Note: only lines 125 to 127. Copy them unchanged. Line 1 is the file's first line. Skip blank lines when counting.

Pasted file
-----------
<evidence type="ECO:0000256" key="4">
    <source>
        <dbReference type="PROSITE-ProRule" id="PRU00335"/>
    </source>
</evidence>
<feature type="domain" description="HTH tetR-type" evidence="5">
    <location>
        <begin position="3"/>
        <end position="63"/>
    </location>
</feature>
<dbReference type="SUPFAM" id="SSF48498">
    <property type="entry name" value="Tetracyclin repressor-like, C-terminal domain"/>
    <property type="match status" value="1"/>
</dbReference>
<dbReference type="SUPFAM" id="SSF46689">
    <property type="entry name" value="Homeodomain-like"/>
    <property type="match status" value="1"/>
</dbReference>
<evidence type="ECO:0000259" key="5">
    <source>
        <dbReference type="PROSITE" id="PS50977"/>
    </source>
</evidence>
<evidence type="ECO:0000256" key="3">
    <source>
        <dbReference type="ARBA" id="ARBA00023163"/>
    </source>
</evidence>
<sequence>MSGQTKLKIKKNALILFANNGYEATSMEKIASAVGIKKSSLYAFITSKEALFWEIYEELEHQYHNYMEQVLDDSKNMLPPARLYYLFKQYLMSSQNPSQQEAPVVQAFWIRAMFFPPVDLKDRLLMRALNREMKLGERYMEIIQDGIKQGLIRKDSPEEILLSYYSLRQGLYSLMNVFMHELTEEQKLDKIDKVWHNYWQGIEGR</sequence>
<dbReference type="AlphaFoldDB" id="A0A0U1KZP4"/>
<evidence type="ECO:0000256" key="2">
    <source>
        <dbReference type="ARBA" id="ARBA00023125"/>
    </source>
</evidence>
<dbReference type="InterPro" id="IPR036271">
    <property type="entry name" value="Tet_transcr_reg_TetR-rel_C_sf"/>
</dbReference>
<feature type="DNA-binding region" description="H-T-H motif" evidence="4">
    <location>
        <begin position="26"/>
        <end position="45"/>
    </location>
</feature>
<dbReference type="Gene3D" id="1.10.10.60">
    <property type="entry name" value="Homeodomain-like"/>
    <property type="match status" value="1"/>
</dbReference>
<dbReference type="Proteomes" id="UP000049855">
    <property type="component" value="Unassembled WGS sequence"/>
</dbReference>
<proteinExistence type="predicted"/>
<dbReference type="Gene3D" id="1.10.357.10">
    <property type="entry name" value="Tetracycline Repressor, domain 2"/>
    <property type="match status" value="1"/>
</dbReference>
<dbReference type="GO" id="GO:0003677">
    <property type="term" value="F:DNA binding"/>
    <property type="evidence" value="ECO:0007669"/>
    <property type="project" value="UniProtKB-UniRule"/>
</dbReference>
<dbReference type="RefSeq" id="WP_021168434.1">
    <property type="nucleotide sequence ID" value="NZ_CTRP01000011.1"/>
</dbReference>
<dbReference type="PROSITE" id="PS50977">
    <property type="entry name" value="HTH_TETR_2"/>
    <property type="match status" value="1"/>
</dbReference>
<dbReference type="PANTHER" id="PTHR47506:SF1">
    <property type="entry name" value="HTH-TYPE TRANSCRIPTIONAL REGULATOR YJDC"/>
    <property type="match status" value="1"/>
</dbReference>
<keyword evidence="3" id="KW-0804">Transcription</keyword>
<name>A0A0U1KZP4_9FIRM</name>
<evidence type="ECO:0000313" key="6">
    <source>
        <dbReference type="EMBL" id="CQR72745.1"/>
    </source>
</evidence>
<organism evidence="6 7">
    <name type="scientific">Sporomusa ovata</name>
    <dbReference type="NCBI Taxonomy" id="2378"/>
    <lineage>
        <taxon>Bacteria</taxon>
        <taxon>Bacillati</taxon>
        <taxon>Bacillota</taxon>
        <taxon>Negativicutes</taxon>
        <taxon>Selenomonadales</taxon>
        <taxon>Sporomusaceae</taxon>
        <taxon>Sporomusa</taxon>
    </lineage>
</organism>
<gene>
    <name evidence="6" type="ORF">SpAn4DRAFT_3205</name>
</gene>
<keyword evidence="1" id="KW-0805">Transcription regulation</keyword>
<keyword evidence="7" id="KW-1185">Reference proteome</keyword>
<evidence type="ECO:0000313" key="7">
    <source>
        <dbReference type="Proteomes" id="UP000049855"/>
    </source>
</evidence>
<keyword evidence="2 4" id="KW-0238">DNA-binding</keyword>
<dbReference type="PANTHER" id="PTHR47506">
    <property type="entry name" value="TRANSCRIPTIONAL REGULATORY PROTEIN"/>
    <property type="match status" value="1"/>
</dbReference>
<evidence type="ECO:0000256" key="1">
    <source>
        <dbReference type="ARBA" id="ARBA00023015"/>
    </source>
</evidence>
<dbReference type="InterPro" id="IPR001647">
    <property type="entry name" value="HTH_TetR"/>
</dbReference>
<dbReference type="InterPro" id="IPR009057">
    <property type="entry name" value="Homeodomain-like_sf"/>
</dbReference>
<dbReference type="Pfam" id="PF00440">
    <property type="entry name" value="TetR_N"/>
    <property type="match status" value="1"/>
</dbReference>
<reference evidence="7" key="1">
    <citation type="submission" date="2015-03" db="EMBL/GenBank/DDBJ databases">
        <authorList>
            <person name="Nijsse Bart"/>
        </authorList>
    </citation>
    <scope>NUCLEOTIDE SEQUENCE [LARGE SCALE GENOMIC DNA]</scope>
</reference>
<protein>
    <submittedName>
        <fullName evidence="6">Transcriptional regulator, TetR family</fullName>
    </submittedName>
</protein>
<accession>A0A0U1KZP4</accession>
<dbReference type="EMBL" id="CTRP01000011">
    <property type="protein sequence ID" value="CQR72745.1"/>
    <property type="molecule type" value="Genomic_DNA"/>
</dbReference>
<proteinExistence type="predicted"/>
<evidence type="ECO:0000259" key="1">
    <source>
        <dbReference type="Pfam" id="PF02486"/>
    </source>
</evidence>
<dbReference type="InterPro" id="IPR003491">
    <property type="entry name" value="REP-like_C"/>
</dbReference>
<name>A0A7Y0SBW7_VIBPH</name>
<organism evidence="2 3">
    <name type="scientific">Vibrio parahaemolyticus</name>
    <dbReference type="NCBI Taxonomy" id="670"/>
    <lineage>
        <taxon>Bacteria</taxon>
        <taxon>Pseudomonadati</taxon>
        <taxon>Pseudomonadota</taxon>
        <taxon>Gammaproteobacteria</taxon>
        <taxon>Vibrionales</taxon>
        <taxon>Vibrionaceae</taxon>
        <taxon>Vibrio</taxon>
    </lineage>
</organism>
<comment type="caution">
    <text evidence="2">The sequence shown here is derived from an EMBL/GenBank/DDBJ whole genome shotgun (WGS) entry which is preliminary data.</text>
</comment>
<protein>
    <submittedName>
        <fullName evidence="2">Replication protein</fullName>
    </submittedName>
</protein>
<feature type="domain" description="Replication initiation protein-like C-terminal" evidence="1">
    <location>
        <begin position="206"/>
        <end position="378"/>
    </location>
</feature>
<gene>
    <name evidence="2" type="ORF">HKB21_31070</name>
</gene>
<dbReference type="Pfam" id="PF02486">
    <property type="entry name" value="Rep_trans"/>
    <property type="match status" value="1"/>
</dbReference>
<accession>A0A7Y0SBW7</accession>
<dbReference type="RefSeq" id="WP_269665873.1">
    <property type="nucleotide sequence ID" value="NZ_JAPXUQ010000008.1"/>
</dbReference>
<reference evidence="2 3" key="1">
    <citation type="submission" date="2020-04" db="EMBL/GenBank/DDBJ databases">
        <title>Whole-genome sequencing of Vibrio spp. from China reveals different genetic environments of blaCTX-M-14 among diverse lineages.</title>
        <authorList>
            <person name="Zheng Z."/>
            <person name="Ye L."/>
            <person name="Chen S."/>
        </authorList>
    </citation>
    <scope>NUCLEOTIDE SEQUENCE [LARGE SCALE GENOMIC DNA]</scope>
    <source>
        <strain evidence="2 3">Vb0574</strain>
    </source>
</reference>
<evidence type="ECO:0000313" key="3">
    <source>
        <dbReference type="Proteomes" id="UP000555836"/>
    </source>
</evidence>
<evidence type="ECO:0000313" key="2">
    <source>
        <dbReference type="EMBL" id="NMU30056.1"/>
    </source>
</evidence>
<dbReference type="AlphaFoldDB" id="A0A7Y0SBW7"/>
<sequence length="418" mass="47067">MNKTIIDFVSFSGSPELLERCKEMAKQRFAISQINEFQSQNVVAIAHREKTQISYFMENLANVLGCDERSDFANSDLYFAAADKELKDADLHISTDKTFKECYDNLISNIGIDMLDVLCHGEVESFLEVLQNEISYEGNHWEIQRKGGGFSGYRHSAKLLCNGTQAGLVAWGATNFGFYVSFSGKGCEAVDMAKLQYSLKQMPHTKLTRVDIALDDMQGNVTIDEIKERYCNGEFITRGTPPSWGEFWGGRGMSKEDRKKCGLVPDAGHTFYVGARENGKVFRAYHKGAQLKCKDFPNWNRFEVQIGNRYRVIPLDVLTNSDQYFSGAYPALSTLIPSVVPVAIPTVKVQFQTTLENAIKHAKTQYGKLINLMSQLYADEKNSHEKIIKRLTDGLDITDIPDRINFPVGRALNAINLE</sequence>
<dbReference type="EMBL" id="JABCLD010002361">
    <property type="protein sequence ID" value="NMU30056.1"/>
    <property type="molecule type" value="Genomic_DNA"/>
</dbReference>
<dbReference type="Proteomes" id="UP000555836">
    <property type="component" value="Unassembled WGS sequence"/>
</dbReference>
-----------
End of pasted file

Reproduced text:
    <citation type="submission" date="2015-03" db="EMBL/GenBank/DDBJ databases">
        <authorList>
            <person name="Nijsse Bart"/>